Ask Andrew: Legalities Of Home Inspections?

Question from Jeremy Poarch ( –

What are the legalities of home inspections?

Andrew’s answer:

No doubt, home inspections are an important and necessary part of the home buying process. This is provided for in the context of the pre-sale due diligence as covered in the 1987 Real Estate Provisions clause (which was also applicable to the Tax Reform Act of 1986). Additionally, take note of the case of lay assessors and their impact on the inspection process.

No home buying process is ever complete without any form of inspection and it is in fact part and parcel of most, if not all, buyer contingencies. Depending on the consequences of the home sale or whatever has been agreed on between home seller and buyer, different types of inspection can and should be done to a house.

There is hardly a single inspection that does it all. One home inspector who finds a fault, say in the air conditioning system of the house, will only do so much as refer the home buyer to an expert in this field. And with so many components to the house that needs inspecting, the information can be overwhelming especially to any first time buyer.

I am not a realtor, but from my online research (particularly at which I recommend highly), here’s a list of home inspections that you can do for your house:

  • Soil stability. As its name suggests, soil stability inspection are dedicated to finding out the stability and credibility of the land that your new house stands on.  This is especially important if you live close to a river where soil tends to get soft during the rainy season, and if you live on a hill where erosion and landslides can occur. They can also inspect for contamination in the soil.
  • Electric. The electrical structure of your Malaysian house is not only necessary, it can also be dangerous. That is why you have to have its credibility inspected before moving in. The last thing you want is to live in a house that’s in essence a living time bomb where a fire can occur just about anytime due to faulty electrical setup. You can’t risk your family’s life for that.
  • Chemical inspection. The house can be laden with unseen chemicals in the air that are either fire hazards or are toxic. These chemicals come mostly from the materials on the house as well as on the different equipment. Be on guard and get inspected for traces of radon, asbestos formaldehyde, and methane and get it eliminated before moving in.
  • Mold. The presence of mold in the house can trigger allergies or cause worse health problems that why you should have your air and exhaust systems completely inspected for the smallest traces of these microscopic beings.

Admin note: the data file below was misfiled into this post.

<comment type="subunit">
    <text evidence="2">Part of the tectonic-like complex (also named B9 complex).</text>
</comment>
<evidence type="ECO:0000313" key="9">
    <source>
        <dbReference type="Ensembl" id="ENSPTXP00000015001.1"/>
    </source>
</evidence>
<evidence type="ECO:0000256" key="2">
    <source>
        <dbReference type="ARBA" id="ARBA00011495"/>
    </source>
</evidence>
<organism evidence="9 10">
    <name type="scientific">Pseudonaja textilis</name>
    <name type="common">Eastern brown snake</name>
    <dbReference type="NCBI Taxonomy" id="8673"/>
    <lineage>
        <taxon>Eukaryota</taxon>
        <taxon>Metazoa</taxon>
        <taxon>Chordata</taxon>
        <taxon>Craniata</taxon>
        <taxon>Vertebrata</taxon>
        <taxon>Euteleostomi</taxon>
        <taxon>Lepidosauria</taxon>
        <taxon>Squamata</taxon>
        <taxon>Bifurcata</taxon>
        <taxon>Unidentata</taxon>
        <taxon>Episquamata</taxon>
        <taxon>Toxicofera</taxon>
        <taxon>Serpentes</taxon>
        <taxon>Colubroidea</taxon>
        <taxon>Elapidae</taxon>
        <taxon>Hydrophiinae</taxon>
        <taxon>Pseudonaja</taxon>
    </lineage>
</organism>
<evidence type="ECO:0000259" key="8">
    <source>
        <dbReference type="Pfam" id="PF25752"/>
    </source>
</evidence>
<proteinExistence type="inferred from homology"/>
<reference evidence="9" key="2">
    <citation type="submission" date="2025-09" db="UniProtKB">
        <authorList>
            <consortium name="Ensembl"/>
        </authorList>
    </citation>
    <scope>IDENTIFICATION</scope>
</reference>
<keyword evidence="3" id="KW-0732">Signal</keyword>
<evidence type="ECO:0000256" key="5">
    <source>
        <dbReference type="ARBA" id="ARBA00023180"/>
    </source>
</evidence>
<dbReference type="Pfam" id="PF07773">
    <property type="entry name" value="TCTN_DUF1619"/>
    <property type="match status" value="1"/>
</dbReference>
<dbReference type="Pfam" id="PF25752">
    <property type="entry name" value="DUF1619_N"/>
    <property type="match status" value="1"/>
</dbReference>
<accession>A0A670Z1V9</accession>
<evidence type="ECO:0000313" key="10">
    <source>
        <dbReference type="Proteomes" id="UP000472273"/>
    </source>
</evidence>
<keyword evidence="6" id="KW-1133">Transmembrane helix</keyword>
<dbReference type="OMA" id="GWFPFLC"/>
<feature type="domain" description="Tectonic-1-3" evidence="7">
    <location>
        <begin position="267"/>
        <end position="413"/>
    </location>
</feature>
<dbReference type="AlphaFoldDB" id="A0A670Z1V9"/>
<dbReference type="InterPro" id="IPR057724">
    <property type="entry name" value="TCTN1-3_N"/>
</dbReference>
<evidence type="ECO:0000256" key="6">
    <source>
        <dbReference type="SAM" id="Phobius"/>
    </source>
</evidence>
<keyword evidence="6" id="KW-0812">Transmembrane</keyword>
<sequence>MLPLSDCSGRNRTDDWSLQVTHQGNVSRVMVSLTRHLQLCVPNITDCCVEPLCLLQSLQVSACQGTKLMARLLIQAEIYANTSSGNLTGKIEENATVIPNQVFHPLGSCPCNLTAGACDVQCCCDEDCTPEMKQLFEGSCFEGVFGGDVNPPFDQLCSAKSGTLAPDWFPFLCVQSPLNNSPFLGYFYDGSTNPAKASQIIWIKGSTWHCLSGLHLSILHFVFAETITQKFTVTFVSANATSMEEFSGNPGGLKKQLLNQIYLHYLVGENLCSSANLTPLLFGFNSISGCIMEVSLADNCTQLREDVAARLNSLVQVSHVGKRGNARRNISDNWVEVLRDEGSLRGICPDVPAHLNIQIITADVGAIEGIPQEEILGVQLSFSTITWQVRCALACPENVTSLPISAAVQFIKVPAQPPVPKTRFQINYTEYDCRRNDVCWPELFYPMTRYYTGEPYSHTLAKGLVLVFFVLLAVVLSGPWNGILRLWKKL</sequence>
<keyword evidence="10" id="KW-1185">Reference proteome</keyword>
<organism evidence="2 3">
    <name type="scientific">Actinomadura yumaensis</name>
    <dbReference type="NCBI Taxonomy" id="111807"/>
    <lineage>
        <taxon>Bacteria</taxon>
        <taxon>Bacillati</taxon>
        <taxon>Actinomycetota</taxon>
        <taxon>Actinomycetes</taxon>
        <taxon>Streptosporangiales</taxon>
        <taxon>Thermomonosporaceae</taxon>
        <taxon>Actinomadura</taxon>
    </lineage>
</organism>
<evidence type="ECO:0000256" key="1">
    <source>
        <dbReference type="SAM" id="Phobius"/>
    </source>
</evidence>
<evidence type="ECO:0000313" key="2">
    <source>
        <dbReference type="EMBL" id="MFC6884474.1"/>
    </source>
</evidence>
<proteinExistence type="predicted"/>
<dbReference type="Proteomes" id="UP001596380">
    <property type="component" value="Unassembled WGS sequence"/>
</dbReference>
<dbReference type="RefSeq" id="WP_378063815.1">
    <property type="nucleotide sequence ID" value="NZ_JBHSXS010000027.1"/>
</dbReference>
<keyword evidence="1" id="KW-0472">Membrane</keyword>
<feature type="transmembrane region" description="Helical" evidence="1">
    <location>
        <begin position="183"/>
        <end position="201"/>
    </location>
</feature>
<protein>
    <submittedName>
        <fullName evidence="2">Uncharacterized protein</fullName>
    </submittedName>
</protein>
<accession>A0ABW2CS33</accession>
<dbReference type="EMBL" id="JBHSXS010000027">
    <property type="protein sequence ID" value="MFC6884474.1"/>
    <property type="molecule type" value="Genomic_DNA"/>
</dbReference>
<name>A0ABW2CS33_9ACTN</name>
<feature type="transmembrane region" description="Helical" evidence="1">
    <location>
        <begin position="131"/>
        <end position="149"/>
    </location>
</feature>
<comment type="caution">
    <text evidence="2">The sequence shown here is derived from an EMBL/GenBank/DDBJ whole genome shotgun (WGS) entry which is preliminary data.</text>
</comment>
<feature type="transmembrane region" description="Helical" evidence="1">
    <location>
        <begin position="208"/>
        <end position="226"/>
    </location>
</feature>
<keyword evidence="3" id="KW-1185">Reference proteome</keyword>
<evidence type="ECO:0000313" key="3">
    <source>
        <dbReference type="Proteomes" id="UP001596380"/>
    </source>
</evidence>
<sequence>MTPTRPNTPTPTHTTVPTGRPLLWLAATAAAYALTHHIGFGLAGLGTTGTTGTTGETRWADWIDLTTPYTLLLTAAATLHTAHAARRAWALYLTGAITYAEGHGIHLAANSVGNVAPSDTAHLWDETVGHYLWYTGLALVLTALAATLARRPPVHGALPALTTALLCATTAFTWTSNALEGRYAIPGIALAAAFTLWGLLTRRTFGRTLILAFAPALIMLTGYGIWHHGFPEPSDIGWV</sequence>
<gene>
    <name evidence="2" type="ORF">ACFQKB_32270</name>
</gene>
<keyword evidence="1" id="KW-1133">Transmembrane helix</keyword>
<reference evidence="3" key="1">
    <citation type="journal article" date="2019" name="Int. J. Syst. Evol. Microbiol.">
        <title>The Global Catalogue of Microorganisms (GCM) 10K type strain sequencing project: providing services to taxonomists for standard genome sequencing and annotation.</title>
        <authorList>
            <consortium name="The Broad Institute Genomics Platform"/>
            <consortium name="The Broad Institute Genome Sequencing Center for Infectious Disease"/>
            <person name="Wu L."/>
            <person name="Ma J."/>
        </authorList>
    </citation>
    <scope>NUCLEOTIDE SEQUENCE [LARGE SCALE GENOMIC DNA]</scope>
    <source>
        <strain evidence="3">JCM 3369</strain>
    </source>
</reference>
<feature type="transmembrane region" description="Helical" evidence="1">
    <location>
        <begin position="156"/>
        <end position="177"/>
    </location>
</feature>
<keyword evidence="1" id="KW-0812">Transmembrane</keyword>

• Water and Plumbing Systems. As simple as it may seem, the water and plumbing system existing in the house can be very complex and the slightest problem unnoticed can cause you bigger problems. It can range from extra costs on your water bill to something as bad as water contamination so always look for a complete inspection in this area.
  • Sewer and septic tank system. Waste management is a crucial part of any house so yours should have a proper and well-maintained system that would not compromise your family’s health in the long run.
  • Foundation and roofing. The general stability and condition of the house is best tested on the stability of its foundation and its roofing. You can tear down the walls and replace them anytime but the foundation is a totally different thing.
  • Zoning, square footage and permits. These are inspections that are concerned with the land size, location and necessary government permits of your house. You can obtain this type of inspection with a little aid from the titling company.

Hope the answer helps.

Andrew Kouvaritakis, JD

Ask Andrew: Should I Buy Or Rent?

Today’s blog post is actually an answer to a question that was emailed to me last week by The Investor’s Lawyer blog reader, Mr Tuah Lampar from Seberang Perai, Malaysia. Mr Lampar asked me if given his circumstances, should he buy a property or just rent?

First of all, a disclaimer. The following article does not constitute legal advice, and you should not take it seriously as such. Additionally, consider the cost implications of buying vs renting which are given a thorough treatment in this IEEE journal article. If you need the full article, email me.